|Elvis Costello :
Live with The Metropole Orkest: My Flame Burns Blue Label: Sire
At this stage of the game, it’s become a waste of breath to complain about Elvis Costello’s frequent forays outside of the pop-rock genre. It’s not like he signed a contract with his fans to stick with the same sound for his entire career, and, thus, there’s nothing that says he’s required to keep cranking out material that sounds like My Aim Is True or This Year’s Model. In other words, when he releases new albums these days, you can either embrace them for what they are, or you can offer a token sigh that it’s not what you’d call “proper Elvis” and take a pass ‘til the time comes to render judgment on another release. Those are your options; deal with it.
My Flame Burns Blue, his fourth release on the Deutsche Grammophon label, is a live album recorded with the Metropole Orkest at the 2004 North Sea Jazz Festival, and, while not in any way a continuation of the sounds he was exploring on The Delivery Man (released during the same year this concert was recorded), Costello does succeed in creating a highly listenable rock-jazz hybrid. In the liner notes, which are as in-depth as anything he penned for his reissues on Rykodisc or Rhino, Costello opens by saying, “This record may explain what I’ve been doing when I haven’t had an electric guitar in my hands,” and it does. But don’t fret and think that you’re in for another Brodsky Quartet snooze-a-long; some of this is pretty rollicking stuff.
In fact, that’s how it starts off, courtesy of “Hora Decubitus,” Costello’s adaptation of a Charles Mingus tune. From there, things immediately slow down with “Favorite Hour,” from Brutal Youth, but things are swinging again come the third track, “That’s How you Got Killed Before,” originally recorded by Dave Bartholomew but recorded by Costello in the past. (It has shown up on reissues of both King of America and Kojak Variety.) In fact, several of these tracks have been recorded by Elvis before, even though most didn’t appear on proper albums. There’s “Put Away Forbidden Playthings” and “Upon a Veil of Midnight Blue,” from the Brodsky Quartet sessions, as well as “Almost Ideal Eyes,” from the All This Beauty era (it was a B-side). In truth, the only tracks that truly fall into the category of “greatest hits” are “Clubland,” “Watching The Detectives,” and “God Give Me Strength,” the latter serving as the perfect closer; as for the other two, the club in “Clubland” definitely now specializes in jazz, and the latter…well, as my colleague David Medsker observed on ESDMusic.com, it’s been transformed into a number tailor-made for Velma Kelly in “Chicago.” Another notable highlight of the album is “Episode of Blonde,” from When I Was Cruel; it’s probably the least jazzed-up of any of the tracks, and yet it fits in perfectly amongst the crowd.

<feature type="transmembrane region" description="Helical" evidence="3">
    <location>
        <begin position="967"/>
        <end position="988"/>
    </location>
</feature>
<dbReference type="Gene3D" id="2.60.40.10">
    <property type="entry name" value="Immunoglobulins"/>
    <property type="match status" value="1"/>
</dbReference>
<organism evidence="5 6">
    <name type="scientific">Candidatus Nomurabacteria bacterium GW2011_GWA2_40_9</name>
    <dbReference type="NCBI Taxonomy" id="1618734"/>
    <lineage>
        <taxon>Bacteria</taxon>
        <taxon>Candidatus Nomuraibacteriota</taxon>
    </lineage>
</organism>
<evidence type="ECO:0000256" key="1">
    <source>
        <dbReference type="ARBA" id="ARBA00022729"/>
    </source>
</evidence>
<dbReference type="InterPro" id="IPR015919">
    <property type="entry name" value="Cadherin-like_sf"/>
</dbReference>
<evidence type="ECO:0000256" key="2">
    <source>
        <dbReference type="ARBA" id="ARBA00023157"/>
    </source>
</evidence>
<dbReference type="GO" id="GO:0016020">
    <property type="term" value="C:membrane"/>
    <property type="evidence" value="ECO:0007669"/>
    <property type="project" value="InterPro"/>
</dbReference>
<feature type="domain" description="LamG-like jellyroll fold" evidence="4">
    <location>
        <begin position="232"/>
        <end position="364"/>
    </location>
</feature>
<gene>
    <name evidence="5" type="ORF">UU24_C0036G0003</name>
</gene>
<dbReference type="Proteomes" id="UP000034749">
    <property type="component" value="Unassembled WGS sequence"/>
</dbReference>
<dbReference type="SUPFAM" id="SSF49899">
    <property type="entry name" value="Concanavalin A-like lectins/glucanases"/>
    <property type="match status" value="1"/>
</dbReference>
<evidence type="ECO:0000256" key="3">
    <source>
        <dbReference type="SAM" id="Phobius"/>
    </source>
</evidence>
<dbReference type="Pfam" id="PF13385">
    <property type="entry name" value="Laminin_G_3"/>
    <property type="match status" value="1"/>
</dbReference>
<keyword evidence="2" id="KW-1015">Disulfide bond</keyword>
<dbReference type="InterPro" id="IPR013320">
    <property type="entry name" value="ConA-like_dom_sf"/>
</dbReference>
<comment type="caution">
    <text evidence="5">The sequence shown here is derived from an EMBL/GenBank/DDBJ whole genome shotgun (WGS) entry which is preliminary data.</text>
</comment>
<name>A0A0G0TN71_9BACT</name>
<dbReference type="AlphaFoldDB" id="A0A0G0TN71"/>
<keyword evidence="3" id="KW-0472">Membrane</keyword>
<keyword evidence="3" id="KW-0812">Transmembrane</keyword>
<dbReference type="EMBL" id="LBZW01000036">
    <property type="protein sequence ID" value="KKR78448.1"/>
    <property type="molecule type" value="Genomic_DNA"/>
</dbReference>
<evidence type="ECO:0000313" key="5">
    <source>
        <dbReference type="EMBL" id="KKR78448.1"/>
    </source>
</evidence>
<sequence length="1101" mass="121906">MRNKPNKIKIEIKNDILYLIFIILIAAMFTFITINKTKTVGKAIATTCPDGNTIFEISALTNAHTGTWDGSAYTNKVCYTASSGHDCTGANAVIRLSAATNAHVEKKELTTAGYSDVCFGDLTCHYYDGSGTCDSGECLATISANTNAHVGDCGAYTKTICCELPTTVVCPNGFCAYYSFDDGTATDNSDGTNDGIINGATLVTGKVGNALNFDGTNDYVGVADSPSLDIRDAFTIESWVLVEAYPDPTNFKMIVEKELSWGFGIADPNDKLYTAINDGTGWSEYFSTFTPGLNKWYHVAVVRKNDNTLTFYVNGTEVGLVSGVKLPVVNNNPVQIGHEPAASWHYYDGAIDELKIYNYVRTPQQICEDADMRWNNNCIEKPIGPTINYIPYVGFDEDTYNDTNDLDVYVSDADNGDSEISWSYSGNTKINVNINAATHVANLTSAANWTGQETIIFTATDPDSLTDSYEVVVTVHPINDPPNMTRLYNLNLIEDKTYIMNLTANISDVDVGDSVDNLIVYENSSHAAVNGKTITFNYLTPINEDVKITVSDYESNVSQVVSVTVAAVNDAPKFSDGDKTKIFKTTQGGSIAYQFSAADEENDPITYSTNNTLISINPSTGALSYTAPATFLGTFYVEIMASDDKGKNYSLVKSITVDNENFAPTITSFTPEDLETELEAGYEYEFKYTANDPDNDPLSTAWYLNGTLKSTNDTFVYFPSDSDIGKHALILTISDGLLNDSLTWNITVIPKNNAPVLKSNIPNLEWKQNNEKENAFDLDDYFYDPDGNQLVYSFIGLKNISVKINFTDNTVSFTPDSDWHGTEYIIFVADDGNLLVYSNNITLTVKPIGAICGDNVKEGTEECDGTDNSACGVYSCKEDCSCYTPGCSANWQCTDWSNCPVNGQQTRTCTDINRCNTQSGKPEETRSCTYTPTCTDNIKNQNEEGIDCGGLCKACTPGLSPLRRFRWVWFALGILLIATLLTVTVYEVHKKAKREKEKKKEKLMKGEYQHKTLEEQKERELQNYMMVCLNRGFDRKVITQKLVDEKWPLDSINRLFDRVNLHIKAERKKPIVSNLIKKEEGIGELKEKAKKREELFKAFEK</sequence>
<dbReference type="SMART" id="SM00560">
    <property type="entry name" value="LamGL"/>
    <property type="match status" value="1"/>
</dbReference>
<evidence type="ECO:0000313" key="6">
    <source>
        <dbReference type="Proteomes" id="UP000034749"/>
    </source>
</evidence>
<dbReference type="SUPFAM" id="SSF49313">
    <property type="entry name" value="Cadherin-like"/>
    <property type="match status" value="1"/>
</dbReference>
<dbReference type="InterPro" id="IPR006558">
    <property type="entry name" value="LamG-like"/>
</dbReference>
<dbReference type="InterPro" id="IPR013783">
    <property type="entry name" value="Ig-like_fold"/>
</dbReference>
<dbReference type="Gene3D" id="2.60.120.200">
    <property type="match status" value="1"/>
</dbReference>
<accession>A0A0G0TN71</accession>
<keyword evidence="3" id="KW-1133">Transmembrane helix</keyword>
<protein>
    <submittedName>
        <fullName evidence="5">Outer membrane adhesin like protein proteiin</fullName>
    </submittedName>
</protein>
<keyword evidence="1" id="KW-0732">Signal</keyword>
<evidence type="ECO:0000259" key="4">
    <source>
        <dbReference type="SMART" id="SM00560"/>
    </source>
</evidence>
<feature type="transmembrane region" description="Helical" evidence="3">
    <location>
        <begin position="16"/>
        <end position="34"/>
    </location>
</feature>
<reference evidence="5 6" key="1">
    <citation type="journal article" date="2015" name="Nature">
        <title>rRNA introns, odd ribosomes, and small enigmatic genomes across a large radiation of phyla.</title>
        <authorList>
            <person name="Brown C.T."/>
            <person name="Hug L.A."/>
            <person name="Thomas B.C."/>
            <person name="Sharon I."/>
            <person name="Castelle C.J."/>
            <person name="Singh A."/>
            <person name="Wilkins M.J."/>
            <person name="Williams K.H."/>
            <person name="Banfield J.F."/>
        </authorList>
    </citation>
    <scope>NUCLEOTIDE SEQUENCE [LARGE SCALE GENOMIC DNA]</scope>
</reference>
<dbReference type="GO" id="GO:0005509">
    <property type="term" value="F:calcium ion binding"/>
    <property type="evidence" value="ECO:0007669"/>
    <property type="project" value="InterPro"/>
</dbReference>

Added as a bonus is a second disc, which contains the “’Il Sogno’ Suite,” a gift which would be nicer if most of Costello’s diehard fans hadn’t already bought it upon its initial release in 2004. As it is, the suite is pleasant, but it’s only likely to sway those folks who really dug his work with the Brodsky Quartet…and, as implied above, that’s really not that significant a number.
While the idea of My Flame Burns Blue – a jazz-rock hybrid with hints of the classical – may make some fans grimace, they should give it a listen before offering final judgment. It’s a coming-together of everything Costello’s been doing over the course of the last decade or so, and, in truth, it’s the best encapsulation of his various genre explorations that one could ask for.